Writing an obituary can be a difficult and emotional task. You may choose to compose the obituary yourself or leave it up to us. Typically we compose or edit at least three or four obituaries or death notices for various uses. Different versions are used depending on the use. The most complete obituary is posted on our website and printed material such as the memorial folder and as a family record in the register book. While the local newspaper will print a free obituary, space permitting, they limit the amount of information that will appear. A paid obituary in the Central Kentucky News Journal with a photograph is available and the cost depends on the length of the obituary, typically between $150 and $200. The obituary that is announced on area radio stations is a shorter version that primarily includes the immediate survivors and funeral arrangements. Free death notices in the Louisville Courier-Journal and Lexington Herald-Leader are typically two or three line insertions, listing the deceased name and funeral home in charge of arrangements. Longer paid obituaries in these papers and others are possible and we will gladly assist you in placing them in the newspapers of your choice.
First, you will need to gather information from family and friends of the deceased about their childhood, education, career and hobbies and interests. As well, speak to the funeral home to receive any important information on the date, time and location of any funeral service, or other funeral related events. Using the template will help make the process easier and will ensure you write a properly structured obituary.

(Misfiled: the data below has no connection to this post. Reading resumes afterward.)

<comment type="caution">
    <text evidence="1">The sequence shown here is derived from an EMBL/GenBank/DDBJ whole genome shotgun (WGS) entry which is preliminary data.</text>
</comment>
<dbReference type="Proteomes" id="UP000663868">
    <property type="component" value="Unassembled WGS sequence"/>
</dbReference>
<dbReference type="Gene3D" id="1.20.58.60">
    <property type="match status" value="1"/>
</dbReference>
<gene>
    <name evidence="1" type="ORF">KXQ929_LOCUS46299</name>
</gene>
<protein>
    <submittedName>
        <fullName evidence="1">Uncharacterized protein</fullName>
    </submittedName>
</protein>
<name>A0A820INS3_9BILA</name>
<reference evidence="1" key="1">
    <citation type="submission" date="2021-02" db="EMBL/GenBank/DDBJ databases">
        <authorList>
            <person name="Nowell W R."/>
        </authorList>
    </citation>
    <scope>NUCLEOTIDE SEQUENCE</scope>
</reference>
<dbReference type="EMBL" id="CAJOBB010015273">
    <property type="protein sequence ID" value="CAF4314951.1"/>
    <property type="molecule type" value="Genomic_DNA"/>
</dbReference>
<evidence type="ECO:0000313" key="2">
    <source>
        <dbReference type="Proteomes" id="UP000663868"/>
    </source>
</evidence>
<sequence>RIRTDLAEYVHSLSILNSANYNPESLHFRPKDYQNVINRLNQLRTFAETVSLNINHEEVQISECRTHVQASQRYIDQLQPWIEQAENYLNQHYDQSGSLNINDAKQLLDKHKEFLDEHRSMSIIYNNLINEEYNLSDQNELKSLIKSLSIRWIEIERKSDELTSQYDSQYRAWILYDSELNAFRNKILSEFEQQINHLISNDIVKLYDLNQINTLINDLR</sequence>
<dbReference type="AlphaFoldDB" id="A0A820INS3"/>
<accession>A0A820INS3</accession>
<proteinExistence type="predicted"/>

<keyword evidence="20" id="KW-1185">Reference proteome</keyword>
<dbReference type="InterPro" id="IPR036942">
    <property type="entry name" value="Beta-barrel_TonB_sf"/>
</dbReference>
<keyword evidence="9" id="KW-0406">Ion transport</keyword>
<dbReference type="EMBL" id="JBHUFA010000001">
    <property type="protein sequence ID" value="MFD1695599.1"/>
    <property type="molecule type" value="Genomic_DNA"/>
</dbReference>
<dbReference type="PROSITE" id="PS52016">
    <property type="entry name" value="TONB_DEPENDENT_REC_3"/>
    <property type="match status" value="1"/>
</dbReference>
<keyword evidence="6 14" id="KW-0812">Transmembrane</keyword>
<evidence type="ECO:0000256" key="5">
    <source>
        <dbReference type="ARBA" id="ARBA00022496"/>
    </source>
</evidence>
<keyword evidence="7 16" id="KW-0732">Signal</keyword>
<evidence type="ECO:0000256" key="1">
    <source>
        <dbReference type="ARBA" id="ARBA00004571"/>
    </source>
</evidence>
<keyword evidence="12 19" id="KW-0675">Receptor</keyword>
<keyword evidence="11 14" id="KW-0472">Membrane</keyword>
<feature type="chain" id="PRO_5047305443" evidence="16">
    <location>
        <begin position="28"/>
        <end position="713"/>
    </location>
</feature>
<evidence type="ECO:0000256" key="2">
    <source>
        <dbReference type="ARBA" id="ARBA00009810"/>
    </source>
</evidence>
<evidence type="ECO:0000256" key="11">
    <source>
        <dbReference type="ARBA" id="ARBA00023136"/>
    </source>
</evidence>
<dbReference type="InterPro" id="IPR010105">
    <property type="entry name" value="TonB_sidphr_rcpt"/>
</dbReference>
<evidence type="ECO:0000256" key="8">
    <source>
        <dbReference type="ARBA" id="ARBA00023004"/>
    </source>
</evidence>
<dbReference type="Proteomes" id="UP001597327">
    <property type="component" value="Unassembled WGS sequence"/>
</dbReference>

Instructions: Replace all items in ITALICS below with the appropriate information.
[GIVEN NAME] [MIDDLE NAME (AND NICKNAME)] [SURNAME NAME], [AGE], of [CITY], [STATE], passed away on [DATE OF DEATH] in [LOCATION OF DEATH].
[NAME] was born in [LOCATION OF BIRTH] to [PARENT’S NAMES] on [DATE OF BIRTH]. He/she went to high school at [SCHOOL NAME] and graduated in [YEAR]. He/she went on to earn a degree/certificate in [DEGREE TYPE] from [SCHOOL NAME]. He/she worked as a [JOB TYPE] for [COMPANY] for [NUMBER OF YEARS]. He/she enjoyed [ACTIVITIES/HOBBIES]. He/she received [AWARDS/HONORS] and was involved in [CHARITIES/ORGANIZATIONS].
[NAME] is survived by his/her [RELATION], [NAME] of [CITY]. (List all survivors: spouse children, siblings, parents, grandchildren, nieces and nephews). He/she is preceded in death by his/her [RELATION], [NAME]. (List predeceased: spouse, parents, children and siblings.)
Funeral service will be held at [LOCATION] on [DATE] at [TIME] with Reverend [NAME] of [CHURCH] officiating. Burial will follow at [CEMETERY NAME], [CEMETERY LOCATION]. Visitation will be held at [LOCATION] on [DATE] at [TIME]. [NAME OF FUNERAL HOME] will be handling the funeral arrangements.
Memorial donations may be made to [ORGANIZATION NAME], [MAILING ADDRESS]. The family wishes to extend their gratitude to [ORGANIZATION/NAME] [FINAL WORDS].
Remember most newspapers charge by the word, this template is good for getting the all the information necessary in as few words possible. However, this template is not written in stone. You can make any adjustments you feel necessary.